Bush's firsthand feel
Bush's initial public reactions to Allawi and Jafari were also favorable, so in some respects his embrace of Maliki was not unexpected. Still, his several hours with Maliki in Baghdad seemed to solidify the bond Bush appears to crave with foreign counterparts. Traveling back to Washington on Air Force One, Bush told reporters that Maliki impressed him as "a no-nonsense guy that talks about priorities and how he's going to achieve those priorities. And that's comforting."
Expanding further at a Rose Garden news conference the next day, Bush said he went to Baghdad for a "firsthand feel" for the new government. "I understand leadership," Bush said. "You've got to have will. You've got to have desire to succeed. You've got to have a plan. And that's what I found in Iraq."
Whether that assessment is correct is the subject of debate. "The administration has no choice but to make the best of a possibly bad bargain in embracing this government," said James Dobbins of the Rand Corp., a former U.S. diplomat with extensive experience in strife-ridden countries. Maliki "said the right things -- at this stage, all we can hope for is that he is capable of following through on those commitments."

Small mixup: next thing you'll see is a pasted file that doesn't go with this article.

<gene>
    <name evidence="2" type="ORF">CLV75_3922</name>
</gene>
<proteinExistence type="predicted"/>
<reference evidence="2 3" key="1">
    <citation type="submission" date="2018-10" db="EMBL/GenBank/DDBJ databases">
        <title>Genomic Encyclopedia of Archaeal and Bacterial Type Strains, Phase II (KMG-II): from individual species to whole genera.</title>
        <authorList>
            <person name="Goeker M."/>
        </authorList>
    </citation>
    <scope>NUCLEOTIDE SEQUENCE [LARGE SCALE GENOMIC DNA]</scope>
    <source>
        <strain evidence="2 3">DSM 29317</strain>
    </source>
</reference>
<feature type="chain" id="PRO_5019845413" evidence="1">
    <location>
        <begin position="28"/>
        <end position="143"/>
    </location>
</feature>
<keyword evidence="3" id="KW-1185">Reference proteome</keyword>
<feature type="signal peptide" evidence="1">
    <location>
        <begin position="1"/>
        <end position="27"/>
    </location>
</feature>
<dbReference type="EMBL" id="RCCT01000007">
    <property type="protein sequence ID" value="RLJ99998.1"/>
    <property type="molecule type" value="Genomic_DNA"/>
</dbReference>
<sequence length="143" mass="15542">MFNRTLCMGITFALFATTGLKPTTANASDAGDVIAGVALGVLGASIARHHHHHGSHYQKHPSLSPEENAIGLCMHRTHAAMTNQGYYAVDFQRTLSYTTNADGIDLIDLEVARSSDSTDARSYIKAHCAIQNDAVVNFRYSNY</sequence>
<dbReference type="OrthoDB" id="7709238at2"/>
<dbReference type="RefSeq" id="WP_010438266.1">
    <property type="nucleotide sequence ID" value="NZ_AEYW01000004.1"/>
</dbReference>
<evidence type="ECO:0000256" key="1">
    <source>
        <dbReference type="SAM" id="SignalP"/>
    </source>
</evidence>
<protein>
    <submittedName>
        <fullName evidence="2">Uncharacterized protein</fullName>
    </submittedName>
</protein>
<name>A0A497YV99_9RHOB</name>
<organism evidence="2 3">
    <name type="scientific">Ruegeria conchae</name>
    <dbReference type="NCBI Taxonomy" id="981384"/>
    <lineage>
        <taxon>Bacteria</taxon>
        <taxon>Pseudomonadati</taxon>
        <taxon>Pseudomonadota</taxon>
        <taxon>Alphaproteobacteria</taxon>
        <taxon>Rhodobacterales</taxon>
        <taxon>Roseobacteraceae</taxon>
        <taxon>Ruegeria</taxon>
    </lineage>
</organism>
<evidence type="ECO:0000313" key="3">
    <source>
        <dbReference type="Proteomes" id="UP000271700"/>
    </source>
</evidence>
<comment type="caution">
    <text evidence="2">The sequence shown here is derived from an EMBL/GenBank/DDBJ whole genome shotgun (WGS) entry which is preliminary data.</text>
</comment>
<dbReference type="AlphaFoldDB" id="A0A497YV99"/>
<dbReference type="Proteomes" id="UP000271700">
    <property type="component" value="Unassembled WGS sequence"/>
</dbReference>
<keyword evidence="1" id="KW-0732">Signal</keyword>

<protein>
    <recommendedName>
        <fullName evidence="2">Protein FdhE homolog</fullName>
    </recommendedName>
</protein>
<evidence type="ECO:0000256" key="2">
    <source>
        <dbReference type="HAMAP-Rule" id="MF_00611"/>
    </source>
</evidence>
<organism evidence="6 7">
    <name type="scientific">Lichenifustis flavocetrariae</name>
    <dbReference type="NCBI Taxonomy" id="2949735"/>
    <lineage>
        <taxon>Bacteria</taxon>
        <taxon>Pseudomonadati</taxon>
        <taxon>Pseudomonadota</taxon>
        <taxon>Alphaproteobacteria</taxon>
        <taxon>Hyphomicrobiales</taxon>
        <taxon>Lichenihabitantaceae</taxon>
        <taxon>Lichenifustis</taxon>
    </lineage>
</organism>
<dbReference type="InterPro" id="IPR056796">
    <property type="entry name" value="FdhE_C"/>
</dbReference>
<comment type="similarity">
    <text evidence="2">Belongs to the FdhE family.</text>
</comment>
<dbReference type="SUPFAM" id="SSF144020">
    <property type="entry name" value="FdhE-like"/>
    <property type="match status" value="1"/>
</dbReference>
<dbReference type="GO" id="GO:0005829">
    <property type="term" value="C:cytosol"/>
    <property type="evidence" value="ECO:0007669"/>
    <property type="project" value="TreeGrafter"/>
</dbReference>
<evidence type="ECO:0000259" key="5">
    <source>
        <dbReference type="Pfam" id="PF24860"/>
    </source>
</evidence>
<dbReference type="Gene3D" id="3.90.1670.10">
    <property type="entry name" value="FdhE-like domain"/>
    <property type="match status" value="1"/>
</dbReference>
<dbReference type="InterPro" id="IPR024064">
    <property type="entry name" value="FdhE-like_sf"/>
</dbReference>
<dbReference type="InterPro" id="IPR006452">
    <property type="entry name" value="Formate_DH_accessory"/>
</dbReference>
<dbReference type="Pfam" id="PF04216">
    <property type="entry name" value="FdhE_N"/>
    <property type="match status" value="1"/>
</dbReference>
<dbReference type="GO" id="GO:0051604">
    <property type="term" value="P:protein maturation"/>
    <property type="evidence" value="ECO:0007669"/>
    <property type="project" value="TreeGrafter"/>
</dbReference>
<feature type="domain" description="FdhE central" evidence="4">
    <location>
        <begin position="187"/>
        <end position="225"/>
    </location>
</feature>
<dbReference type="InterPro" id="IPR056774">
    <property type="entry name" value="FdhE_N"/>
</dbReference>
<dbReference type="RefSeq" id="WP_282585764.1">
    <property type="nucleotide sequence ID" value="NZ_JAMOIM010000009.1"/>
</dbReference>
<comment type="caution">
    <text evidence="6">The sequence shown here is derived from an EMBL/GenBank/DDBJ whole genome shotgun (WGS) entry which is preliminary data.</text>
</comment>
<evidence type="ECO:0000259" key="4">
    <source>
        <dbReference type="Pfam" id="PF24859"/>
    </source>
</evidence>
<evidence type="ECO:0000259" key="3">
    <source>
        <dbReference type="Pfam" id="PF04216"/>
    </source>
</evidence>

In Baghdad, Ahmed Ali Hussein, 34, who runs a fish restaurant along the Tigris River, said he was glad for Bush's visit and hopeful that U.S. support could curb violence. But he indicated wariness of the new Iraqi administration. "I do not recognize the government," he said. "They don't provide security or any of the necessary services like electricity and water."
Larry Diamond, who worked briefly for the Coalition Provisional Authority in Iraq only to become a sharp critic of U.S. efforts, said Maliki appears to be a more realistic and politically savvy leader than his predecessors. But Diamond warned that the administration needs to capitalize quickly on recent good news, especially the death of insurgent leader Abu Musab al-Zarqawi, while not smothering Maliki in an embrace that makes it appear he is a U.S. puppet.
"There are not too many bullets left in our strategic arsenal," Diamond said. "If things were to turn direction again and head south [in Iraq], I don't know what would be left to turn things around."
Staff writer Joshua Partlow and special correspondent K.I. Ibrahim in Baghdad contributed to this report.